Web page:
Wednesday Drill of the Week: Tiger Transition

Tiger Transition

A full ice transition drill.

The drill starts with the three F’s (in black O’s in the neutral zone) attacking the offensive zone 3v0. They attack the blue line, make a play behind the net and then get a shot.

The as the O forwards attack the net, the X players (green lines) step out and simulate a neutral zone regroup (started by the coach). The O defensemen gap up and play a 3v2 rush vs the X forwards with the X D joining.

After the O forwards get a shot on net, they backcheck the play into defensive zone coverage. Now the X’s and the O’s play 5v5 in zone.

The drill creates a transitional sequence offensively (neutral zone play) and defensively (backchecking from a shot on net). It forces the players to play in situations that arise naturally in a hockey game and make the correct reads and decisions.

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Wednesday Drill of the Week: Yale 2v1 Series

A different format for this weeks drill. We use an iPad app called Educreations to share things with our players. You can view this weeks drill here.

This is a 2v1 quick hitter series and is continuous. Forwards should focus on quick attacks, getting to the net. Defensemen need to have good sticks and awareness, being ready to clear rebounds and eliminate secondary threats.

Scoring Goals (Video)

On Saturday, I linked to a highlight video showcasing the goals scored in Game 2 of the Rangers/Canadiens series.

I took a more indepth look at that video today – check out the full breakdown here: https://youtu.be/R4mpDoFw03A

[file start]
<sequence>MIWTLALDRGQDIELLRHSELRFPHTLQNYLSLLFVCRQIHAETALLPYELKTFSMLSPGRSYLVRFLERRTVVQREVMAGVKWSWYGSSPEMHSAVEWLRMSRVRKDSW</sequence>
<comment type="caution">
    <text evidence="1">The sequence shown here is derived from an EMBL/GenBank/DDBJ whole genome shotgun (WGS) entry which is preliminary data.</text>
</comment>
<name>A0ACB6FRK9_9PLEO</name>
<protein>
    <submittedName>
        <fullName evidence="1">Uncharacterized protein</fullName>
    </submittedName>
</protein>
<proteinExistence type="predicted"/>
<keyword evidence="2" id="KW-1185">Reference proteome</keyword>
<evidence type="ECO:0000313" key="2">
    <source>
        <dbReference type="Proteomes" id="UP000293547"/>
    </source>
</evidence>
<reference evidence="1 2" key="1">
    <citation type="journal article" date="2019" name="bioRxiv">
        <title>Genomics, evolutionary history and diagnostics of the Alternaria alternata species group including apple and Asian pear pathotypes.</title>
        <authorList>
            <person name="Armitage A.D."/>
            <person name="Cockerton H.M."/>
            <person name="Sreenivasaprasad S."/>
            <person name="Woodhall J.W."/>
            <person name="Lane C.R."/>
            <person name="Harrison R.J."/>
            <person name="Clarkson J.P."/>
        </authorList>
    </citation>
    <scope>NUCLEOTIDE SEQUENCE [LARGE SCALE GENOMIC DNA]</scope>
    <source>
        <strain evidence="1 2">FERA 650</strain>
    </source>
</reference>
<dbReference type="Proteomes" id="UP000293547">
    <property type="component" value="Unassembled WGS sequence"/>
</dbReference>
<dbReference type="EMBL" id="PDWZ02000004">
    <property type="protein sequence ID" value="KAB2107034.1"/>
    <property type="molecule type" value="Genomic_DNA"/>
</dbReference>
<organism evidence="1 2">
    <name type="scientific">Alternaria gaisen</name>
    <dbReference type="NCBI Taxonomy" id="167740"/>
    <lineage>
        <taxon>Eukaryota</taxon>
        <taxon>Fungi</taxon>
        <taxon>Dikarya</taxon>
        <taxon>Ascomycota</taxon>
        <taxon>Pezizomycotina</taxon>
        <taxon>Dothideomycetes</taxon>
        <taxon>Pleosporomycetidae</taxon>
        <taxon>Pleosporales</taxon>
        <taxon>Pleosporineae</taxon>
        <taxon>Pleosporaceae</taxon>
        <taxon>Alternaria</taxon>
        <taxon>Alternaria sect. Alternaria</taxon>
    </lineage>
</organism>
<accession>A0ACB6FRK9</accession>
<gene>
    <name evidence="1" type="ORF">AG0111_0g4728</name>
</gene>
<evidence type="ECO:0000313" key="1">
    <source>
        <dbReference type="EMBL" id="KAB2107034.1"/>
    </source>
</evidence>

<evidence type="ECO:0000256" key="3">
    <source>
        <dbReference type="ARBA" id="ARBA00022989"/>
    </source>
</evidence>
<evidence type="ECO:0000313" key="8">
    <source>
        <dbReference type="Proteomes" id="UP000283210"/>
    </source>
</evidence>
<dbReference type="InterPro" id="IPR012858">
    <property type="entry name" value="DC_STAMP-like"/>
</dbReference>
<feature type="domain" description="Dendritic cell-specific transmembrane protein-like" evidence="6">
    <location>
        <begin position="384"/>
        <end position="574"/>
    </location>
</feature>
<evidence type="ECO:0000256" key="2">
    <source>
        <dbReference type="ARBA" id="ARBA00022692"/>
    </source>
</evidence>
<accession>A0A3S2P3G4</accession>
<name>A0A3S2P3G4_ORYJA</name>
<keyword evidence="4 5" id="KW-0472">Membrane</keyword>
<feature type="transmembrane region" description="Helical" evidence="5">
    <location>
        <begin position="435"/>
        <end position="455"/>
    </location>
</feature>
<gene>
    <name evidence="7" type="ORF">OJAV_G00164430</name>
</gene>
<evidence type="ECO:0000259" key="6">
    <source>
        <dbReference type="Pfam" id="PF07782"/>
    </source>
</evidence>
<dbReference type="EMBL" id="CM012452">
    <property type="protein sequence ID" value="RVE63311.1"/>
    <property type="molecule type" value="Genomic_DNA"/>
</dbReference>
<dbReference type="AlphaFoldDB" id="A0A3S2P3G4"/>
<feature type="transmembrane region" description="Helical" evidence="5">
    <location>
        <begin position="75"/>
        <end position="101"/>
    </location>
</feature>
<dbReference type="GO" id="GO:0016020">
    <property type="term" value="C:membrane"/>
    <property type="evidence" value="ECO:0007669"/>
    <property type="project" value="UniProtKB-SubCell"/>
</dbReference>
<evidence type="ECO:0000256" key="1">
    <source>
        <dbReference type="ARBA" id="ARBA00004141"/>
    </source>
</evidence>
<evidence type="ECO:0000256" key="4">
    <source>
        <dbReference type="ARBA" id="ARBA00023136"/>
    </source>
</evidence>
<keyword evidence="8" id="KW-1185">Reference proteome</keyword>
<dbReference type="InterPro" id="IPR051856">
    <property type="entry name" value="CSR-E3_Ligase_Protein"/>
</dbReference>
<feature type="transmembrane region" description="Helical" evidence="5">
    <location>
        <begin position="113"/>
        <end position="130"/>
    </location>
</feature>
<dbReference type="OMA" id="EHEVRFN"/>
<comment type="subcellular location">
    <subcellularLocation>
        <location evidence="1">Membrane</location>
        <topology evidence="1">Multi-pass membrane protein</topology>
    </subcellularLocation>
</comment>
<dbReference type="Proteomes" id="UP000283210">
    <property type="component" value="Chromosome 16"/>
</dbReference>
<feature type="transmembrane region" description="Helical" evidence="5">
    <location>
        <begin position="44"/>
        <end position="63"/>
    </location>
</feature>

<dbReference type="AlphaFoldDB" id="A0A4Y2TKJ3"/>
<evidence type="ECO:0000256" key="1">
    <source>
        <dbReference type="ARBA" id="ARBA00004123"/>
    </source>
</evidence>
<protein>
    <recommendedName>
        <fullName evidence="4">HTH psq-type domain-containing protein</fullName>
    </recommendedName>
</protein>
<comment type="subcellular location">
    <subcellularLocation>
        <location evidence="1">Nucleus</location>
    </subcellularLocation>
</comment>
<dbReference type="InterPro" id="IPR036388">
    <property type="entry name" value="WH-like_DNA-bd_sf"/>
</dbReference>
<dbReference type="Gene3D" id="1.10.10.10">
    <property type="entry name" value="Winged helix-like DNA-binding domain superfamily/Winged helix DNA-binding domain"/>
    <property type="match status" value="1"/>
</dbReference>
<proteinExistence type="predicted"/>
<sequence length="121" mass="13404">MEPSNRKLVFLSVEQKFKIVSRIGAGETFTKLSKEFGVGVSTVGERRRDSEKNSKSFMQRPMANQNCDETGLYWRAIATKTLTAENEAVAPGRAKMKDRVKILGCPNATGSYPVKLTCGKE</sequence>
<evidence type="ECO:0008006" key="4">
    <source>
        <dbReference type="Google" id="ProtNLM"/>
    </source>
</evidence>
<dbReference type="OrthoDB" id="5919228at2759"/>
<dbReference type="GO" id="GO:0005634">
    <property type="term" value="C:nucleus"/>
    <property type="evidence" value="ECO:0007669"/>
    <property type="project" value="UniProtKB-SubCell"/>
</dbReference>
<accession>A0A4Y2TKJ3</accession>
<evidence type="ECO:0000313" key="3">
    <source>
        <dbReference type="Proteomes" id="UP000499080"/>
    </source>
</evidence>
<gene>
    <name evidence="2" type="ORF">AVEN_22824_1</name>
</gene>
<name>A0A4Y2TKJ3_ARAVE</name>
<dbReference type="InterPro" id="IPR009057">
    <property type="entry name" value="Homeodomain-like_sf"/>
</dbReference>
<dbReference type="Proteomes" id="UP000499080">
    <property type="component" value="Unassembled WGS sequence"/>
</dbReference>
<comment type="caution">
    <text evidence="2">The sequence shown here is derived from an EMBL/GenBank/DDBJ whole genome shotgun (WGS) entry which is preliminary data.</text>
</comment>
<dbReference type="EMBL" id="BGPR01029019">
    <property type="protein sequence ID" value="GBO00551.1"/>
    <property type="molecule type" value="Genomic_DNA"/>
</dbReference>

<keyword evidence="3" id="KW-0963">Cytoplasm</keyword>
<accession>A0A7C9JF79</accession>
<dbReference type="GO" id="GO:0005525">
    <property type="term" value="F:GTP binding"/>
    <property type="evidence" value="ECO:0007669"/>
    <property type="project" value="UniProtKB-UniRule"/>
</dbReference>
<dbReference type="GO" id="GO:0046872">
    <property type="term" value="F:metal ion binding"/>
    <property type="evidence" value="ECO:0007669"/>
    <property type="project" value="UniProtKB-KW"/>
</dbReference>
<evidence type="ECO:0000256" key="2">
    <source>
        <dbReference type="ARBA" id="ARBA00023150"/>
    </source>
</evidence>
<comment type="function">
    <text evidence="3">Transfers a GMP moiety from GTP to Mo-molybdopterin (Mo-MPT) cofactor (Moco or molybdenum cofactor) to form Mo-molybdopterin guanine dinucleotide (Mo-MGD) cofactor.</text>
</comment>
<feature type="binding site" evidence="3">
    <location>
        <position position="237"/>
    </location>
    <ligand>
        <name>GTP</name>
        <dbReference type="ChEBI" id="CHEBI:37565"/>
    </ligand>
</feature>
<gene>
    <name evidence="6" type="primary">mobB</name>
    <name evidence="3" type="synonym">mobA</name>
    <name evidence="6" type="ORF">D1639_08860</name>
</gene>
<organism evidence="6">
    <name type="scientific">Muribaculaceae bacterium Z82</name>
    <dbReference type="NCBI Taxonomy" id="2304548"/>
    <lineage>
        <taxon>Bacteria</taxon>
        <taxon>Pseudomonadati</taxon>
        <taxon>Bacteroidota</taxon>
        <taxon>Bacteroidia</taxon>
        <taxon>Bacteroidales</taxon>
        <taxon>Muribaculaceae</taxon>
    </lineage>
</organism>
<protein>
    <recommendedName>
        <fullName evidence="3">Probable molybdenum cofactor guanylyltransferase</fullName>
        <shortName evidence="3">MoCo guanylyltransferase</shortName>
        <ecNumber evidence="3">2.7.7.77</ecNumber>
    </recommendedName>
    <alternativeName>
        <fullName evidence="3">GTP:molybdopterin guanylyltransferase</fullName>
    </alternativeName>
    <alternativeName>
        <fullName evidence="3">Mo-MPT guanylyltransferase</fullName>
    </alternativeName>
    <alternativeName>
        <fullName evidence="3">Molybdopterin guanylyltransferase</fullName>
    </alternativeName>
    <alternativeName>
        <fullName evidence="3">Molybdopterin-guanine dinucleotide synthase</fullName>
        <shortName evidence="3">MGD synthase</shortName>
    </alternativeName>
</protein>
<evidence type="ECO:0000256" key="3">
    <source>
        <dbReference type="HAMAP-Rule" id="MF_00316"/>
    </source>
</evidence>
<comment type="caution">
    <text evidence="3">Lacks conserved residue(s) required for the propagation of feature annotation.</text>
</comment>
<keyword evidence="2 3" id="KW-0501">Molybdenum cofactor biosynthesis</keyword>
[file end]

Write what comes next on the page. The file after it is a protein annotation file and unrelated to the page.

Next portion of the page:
Scoring Goals

Last night’s game between the Rangers and the Canadiens was a clinic on how to score goals and generate offense in today’s game. You want to score more? Watch what these pros do, where they go and how these goals are scored: https://www.nhl.com/video/recap-nyr-3-mtl-4-fot/t-288491810/c-51451403

Wednesday Drill of the Week: 2v2 Net Jump

A small area game this week that encourages transitional play and strong defensive positioning.

2v2 Net Jump.jpg

In this diagram, the O’s are attacking the net on the right, the X’s are attacking the net on the left. The rotation of the game is offense, defense, done. You are introduced into the game with a pass from the defensive players – in this diagram, the defensive O’s pass to the next two players in line who then go on offense.

The rules: you have to cross the center line with the puck (middle of the net) before you can attack the net offensively – it can either be a pass or skate. Defensive players have to backcheck to the crease before they can defend. This gives the offensive team an opportunity to attack quickly and teaches the defensive team to defend from the netfront out.

The game plays 2v2 with the teams keeping the play going – the defensive players pass to their line, the players who were on offense go to defense and two new players step out and attack, crossing the mid line before they try to score.

Why I Coach: Relationships

There are many reasons why I coach. Probably too many to get into all of them. This morning, I had reason to pause and consider one of them while responding to an email from someone I’ve known for over 10 years – and only because of the sport of hockey.